|Course:||Systematics of Ergonomics|
José Domingos de Jesus Carvalhais
|Objectives:||1. Objectives: Development of Classificatory systems to describe human tasks and performance. Definition of classifications process and product and evaluation criteria. Taxonomic developments and use of data bases.
2. Skills and knowledge - Dominates the conceptual basis of Ergonomics:
- Know the objectives, methodology and conceptual basis of the classification of Human Performance and tasks in Ergonomics.
- Know the characteristics of ergonomics as applied science and its place in the classification of sciences.
- Know the Importance of a taxonomy of human performance and knows the main classification models in Ergonomics.
- Develops classificatory systems for description of tasks and human activities and draws up a taxonomic project in Ergonomics.
|Contents:||I – INTRODUCTION
1. Systematics as science of classification: objectives and fundamental concepts
2. Importance of taxonomies in scientific development and implications in the area of human performance
3. Theoretical model of classification in Ergonomics
II – THEORETICAL KNOWLEDGE IN ERGONOMICS
1. Ergonomics in the classification of sciences: Object, theory and method
2. Conceptual basis for Human performance classification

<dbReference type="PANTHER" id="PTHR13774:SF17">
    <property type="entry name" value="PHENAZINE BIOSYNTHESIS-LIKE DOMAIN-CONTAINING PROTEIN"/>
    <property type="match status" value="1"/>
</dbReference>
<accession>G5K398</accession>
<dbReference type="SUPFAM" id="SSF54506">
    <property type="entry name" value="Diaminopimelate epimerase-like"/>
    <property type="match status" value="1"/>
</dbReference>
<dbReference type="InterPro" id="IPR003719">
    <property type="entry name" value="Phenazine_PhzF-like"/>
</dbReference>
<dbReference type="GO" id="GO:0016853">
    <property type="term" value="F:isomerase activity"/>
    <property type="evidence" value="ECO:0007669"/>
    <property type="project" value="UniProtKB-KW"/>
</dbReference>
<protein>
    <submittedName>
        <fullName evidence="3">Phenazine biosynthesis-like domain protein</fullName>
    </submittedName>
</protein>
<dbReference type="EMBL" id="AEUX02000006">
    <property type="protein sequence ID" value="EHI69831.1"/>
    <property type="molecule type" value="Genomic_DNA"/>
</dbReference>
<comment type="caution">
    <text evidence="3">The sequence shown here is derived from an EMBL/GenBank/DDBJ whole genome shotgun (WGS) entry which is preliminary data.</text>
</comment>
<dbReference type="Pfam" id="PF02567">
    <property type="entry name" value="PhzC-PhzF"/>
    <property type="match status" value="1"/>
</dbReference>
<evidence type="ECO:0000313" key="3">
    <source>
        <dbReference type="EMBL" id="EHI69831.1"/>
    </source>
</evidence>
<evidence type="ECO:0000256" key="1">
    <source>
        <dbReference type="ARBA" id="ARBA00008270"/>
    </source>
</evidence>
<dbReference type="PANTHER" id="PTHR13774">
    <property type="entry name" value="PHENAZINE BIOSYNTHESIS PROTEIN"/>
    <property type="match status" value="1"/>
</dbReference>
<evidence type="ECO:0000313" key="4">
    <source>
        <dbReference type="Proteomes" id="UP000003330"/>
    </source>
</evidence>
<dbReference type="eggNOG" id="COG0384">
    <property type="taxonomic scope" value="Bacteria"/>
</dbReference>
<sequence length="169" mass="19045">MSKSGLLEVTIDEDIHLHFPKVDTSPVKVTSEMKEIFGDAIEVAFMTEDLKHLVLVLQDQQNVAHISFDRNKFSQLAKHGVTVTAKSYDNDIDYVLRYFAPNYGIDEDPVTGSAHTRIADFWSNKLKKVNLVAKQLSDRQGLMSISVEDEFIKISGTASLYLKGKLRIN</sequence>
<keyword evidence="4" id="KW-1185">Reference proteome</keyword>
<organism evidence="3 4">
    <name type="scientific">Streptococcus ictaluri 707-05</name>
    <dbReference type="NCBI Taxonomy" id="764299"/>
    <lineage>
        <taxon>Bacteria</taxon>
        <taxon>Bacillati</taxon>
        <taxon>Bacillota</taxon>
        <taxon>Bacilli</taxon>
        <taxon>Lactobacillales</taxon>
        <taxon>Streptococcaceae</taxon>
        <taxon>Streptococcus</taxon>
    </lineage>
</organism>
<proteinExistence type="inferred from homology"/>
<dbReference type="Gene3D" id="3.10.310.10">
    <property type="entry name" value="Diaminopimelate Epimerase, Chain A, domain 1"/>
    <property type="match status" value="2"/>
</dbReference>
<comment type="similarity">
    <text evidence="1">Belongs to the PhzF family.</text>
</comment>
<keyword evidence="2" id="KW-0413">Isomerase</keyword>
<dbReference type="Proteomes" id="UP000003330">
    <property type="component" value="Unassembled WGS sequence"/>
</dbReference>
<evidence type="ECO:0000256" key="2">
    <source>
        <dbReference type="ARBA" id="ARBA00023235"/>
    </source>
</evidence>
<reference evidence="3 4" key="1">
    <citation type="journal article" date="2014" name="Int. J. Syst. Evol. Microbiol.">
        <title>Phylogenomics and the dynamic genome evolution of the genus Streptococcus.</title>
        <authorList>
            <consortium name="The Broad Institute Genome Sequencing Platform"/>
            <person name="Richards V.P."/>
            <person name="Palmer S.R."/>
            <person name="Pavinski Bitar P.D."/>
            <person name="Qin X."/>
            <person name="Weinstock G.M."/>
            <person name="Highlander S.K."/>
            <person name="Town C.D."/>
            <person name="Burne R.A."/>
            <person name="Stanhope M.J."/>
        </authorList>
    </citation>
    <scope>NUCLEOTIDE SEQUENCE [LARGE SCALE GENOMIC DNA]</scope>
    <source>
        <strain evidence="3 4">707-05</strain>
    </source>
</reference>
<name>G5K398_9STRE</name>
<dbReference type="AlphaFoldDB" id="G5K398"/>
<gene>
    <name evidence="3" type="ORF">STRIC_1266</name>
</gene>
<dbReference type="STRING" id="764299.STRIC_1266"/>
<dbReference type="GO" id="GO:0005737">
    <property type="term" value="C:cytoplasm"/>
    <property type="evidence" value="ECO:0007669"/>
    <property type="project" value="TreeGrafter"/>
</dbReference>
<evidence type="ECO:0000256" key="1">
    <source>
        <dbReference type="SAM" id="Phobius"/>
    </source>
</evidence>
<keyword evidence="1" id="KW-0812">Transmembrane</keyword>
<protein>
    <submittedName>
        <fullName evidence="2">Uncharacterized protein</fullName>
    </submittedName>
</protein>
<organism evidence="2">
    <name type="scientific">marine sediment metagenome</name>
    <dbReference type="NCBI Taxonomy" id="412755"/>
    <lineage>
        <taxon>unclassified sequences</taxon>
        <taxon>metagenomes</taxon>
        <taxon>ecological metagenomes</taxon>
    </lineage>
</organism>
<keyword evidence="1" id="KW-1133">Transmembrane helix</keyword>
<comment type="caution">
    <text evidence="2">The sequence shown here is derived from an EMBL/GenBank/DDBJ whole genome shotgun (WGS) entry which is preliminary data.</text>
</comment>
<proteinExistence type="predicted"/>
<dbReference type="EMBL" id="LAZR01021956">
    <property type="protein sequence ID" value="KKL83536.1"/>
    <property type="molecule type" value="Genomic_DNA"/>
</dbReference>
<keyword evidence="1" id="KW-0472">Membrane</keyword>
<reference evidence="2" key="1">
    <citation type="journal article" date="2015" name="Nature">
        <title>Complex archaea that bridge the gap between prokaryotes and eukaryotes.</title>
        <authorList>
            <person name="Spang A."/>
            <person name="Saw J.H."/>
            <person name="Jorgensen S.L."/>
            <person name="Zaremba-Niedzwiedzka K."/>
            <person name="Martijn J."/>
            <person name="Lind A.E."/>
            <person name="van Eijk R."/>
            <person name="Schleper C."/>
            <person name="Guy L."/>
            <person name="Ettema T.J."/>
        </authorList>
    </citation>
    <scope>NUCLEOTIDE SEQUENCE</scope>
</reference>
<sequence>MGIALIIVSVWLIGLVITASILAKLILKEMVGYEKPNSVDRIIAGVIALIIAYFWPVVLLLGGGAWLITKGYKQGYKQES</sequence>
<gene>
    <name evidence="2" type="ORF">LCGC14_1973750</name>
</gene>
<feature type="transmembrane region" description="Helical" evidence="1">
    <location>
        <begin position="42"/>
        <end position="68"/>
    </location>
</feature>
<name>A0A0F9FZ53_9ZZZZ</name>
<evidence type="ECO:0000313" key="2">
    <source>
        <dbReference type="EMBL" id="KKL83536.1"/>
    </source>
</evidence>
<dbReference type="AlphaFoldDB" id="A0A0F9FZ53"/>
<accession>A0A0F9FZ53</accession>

3. Classification methodology
4. Taxonomic development in Related Areas
III - MAN-SYSTEM INTERACTION
A Taxonomic Project in Ergonomics:
1. Man-System Interaction Variables
2. Man-System Interaction Optimization
IV – RESEARCH AND PRACTICE IN ERGONOMICS
1. Ergonomics practice
2. Research in Ergonomics
|Evaluation:||In the first part of the class theoretical aspects of the program are developed using PowerPoint presentations. In the second part we propose a set of problems through worksheets for discussion and resolution in work groups. Due to the theoretical and practical components of the course, there are two alternative assessment models. Model A: Continuous assessment, consisting of the presentation of practical reports and one written test and one oral exam. To succeed, students must have a grade greater or equal to 9.5 in the written test. Model B: Final exam, covering both theoretical and practical components and one oral exam. For both models, the theoretical component accounts for 60% to the final result and the practical component, for 40%.|
|Bibliography:||- Amalberti, R. et al. (1991) "Modèles en Analyse du Travail" P. Mardaga Éditeur, Liège.
- Daniellou, F. (1996) "L’Ergonomie en Quête de ses Principes: Débats Epistemiologiques", Octarès, Toulouse.
- Denis, M.; Sabah, G. (1993) "Modèles et Concepts pour la Science Cognitive", PUG, Grenoble
- Fleishman, E.; Quaintance, M. (1984) "Taxonomies of Human Performance", Academic Press, N. York.
- Franus, E.A. (1991) "Connective Networks in Ergonomics", Elsevier, Amsterdam.
- Fleishman, E. et al. (1982) "Human Performance and Productivity", Vol. I, II, III, LEA Publishers, N. York.
- Houde, Olivier et al. (1998) "Vocabulaire des Sciences Cognitives" PUF, Paris.
- Montmollin, M. (1995) "Vocabulaire de l’Ergonomie", Octarès, Toulouse.
- Wisner, A. (1997) "Anthropotechnologie: Vers un Monde Industriel Pluricentrique", Octarès, Toulouse.
|Program in pdf:||